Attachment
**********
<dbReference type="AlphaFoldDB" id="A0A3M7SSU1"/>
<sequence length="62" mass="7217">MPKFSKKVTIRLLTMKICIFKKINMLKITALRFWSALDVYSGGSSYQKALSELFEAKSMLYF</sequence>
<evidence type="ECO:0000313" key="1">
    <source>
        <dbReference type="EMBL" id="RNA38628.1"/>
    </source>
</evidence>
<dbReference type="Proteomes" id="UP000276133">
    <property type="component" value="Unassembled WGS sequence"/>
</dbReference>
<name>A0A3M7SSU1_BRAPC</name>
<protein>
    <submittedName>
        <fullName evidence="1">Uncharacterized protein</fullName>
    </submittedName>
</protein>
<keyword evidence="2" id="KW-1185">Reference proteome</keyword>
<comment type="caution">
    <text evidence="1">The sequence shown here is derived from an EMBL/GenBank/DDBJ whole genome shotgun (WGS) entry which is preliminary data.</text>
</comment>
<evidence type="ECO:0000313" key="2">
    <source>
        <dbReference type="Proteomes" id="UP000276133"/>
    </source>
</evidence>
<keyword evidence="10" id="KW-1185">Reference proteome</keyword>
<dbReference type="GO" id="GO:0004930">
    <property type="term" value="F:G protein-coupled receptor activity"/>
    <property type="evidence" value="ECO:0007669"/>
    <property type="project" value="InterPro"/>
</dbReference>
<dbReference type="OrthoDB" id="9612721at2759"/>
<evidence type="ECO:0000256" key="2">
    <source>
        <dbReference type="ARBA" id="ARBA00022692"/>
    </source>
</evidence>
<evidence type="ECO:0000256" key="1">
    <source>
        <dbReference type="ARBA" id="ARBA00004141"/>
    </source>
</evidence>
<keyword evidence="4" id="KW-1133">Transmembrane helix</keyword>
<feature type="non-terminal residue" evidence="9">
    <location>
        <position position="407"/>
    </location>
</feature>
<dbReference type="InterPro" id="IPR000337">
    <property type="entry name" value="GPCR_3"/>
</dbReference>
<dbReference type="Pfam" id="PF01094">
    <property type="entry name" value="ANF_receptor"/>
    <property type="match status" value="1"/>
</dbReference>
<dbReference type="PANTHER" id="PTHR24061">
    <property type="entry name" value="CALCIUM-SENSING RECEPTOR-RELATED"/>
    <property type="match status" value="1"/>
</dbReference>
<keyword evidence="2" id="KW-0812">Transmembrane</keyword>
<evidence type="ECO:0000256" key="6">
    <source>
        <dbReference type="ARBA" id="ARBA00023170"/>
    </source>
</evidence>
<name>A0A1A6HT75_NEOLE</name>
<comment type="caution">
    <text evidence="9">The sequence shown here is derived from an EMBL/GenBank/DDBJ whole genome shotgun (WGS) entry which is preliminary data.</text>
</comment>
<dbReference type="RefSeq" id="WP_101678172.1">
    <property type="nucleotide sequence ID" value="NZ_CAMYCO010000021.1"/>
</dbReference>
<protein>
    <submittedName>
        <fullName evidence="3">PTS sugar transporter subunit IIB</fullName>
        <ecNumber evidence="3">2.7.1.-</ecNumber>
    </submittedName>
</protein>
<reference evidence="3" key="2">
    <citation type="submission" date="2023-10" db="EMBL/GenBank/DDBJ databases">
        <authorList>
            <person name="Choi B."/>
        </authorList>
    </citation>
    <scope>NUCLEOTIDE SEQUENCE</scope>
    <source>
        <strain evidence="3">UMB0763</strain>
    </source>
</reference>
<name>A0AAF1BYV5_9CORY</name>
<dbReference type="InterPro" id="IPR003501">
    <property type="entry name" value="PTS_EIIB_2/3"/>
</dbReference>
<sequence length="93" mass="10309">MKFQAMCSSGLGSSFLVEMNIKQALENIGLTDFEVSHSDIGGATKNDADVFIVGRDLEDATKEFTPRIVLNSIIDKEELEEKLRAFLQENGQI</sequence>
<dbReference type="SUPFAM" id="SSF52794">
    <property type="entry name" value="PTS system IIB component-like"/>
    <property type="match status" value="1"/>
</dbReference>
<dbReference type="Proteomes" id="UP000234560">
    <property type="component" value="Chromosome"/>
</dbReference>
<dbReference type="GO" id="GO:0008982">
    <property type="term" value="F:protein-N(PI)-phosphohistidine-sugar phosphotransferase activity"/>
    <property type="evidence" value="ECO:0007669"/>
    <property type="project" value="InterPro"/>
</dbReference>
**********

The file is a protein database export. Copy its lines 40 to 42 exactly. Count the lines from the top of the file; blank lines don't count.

        <dbReference type="ARBA" id="ARBA00004141"/>
    </source>
</evidence>